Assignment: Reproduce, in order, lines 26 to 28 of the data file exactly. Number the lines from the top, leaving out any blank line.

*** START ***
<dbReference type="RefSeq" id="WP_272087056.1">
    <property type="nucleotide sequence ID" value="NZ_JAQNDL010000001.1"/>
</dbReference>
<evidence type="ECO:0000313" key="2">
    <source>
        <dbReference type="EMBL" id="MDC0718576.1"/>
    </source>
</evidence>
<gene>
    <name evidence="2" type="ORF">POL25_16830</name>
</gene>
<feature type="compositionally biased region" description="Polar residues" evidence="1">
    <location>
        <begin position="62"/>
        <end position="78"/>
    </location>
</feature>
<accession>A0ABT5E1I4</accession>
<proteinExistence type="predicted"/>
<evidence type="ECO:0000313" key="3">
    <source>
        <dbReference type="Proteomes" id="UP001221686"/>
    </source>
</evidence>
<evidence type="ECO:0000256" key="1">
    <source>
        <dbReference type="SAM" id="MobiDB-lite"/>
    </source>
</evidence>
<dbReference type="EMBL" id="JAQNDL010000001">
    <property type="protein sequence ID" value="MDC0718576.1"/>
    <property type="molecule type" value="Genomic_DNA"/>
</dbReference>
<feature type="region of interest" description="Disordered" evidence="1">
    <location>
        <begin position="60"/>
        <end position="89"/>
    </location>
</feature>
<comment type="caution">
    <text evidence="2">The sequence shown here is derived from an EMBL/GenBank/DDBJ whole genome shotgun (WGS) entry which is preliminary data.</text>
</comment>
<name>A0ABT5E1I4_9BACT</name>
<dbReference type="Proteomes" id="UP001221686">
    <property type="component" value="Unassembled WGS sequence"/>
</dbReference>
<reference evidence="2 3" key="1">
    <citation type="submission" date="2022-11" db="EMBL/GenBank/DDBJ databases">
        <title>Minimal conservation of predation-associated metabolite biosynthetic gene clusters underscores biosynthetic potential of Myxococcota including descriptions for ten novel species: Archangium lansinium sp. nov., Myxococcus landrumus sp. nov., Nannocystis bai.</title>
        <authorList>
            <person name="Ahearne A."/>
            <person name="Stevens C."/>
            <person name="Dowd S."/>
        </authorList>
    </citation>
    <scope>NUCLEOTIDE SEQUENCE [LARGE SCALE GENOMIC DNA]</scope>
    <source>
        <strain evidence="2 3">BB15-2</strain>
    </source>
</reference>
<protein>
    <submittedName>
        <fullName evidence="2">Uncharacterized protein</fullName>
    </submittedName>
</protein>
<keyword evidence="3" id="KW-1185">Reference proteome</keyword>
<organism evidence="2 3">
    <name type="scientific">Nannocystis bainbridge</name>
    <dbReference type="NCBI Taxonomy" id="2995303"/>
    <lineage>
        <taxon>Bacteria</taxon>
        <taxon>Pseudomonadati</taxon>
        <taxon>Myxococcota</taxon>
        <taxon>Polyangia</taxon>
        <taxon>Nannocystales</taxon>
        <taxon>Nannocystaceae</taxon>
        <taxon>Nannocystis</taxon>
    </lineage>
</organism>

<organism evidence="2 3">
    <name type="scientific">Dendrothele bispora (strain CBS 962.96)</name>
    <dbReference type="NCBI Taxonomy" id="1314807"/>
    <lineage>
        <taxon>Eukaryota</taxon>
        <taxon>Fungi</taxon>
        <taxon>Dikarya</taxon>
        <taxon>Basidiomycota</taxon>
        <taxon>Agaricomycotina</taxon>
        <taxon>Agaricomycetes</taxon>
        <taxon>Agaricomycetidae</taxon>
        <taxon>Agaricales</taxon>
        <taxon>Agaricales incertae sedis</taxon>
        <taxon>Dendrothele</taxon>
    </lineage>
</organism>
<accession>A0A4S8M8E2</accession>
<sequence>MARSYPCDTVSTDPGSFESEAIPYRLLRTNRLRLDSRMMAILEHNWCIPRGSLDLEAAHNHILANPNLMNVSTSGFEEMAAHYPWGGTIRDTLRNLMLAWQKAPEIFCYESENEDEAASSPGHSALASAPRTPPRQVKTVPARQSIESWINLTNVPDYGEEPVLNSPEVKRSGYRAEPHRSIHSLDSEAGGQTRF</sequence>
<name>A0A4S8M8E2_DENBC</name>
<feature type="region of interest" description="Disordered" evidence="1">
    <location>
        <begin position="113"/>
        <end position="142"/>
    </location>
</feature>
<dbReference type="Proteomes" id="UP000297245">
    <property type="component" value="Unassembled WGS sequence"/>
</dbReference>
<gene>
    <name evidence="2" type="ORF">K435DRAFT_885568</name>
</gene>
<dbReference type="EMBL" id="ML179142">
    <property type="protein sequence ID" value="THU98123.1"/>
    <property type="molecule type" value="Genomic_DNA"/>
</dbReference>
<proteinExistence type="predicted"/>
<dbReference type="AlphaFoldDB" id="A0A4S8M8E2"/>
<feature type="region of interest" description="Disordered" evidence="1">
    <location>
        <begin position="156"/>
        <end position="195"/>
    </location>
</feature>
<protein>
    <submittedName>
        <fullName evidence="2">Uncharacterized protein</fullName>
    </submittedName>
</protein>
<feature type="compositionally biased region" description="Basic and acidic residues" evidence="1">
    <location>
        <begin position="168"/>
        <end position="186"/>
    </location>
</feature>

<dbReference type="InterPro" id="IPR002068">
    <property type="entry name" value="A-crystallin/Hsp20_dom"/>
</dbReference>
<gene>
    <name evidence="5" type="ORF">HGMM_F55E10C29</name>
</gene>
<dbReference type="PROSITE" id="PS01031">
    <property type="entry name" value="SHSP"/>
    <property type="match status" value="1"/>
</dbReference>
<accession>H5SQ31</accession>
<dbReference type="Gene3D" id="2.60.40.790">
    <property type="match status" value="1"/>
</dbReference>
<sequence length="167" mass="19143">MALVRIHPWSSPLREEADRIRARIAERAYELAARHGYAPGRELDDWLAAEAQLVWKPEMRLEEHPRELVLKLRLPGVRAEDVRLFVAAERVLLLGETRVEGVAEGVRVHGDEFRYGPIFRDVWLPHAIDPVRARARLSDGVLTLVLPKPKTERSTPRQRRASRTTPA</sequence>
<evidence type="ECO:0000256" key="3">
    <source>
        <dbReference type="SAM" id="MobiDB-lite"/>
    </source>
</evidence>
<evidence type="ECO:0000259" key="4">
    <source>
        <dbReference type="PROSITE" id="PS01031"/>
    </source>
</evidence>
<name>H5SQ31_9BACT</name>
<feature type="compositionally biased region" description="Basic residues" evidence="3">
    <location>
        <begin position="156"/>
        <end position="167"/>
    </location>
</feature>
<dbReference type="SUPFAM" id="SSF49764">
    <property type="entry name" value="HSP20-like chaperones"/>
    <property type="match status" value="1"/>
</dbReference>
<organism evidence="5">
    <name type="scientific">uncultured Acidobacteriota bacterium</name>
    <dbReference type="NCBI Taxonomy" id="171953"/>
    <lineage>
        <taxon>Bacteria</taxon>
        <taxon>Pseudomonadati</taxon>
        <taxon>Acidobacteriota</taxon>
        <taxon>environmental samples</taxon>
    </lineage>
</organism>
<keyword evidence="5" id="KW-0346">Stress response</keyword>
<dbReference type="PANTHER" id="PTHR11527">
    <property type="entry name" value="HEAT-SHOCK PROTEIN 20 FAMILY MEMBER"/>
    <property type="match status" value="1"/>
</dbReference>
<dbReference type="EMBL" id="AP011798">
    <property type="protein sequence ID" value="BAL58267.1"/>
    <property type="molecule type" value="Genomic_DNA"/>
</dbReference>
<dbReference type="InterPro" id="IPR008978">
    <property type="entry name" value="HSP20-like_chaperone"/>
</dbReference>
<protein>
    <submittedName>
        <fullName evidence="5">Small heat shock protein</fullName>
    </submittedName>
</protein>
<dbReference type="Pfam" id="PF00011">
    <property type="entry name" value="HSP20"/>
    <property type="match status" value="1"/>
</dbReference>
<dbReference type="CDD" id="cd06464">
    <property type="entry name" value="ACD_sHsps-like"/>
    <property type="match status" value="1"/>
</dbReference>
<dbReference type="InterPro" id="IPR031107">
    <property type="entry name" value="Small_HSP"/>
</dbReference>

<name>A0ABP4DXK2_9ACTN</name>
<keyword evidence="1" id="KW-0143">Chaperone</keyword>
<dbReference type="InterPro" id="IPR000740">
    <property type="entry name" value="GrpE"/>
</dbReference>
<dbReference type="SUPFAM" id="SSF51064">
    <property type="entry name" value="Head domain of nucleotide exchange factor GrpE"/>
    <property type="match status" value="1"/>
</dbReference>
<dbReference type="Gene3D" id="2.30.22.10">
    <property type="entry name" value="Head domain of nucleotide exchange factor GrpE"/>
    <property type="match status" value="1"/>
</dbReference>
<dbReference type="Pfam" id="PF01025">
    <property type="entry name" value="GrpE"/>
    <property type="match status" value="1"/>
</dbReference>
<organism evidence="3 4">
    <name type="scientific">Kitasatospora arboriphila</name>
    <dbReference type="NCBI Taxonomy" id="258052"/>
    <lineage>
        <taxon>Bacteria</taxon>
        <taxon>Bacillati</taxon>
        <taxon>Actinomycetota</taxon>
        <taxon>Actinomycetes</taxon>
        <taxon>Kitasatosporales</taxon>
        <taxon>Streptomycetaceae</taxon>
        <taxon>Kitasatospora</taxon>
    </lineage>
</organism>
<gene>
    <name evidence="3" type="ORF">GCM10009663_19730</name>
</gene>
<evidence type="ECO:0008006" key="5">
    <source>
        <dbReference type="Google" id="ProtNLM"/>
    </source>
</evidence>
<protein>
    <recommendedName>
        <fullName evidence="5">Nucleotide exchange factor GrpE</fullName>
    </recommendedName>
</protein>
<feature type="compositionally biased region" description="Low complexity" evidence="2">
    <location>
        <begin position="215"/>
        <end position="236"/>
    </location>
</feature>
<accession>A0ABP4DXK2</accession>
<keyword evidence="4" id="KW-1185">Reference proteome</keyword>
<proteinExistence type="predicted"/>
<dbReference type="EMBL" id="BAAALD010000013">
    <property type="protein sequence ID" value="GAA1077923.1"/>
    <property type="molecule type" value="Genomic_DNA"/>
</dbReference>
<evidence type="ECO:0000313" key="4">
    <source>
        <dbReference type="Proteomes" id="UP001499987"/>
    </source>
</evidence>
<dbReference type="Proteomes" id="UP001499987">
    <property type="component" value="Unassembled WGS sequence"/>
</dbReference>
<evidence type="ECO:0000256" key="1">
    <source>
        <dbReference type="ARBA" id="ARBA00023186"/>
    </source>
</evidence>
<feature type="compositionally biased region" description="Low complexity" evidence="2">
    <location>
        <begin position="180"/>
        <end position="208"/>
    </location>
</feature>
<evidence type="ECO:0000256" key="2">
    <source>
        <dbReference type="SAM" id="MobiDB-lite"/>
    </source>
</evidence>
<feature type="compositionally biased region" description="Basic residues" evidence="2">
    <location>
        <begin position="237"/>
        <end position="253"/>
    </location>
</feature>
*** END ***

    <source>
        <dbReference type="SAM" id="MobiDB-lite"/>
    </source>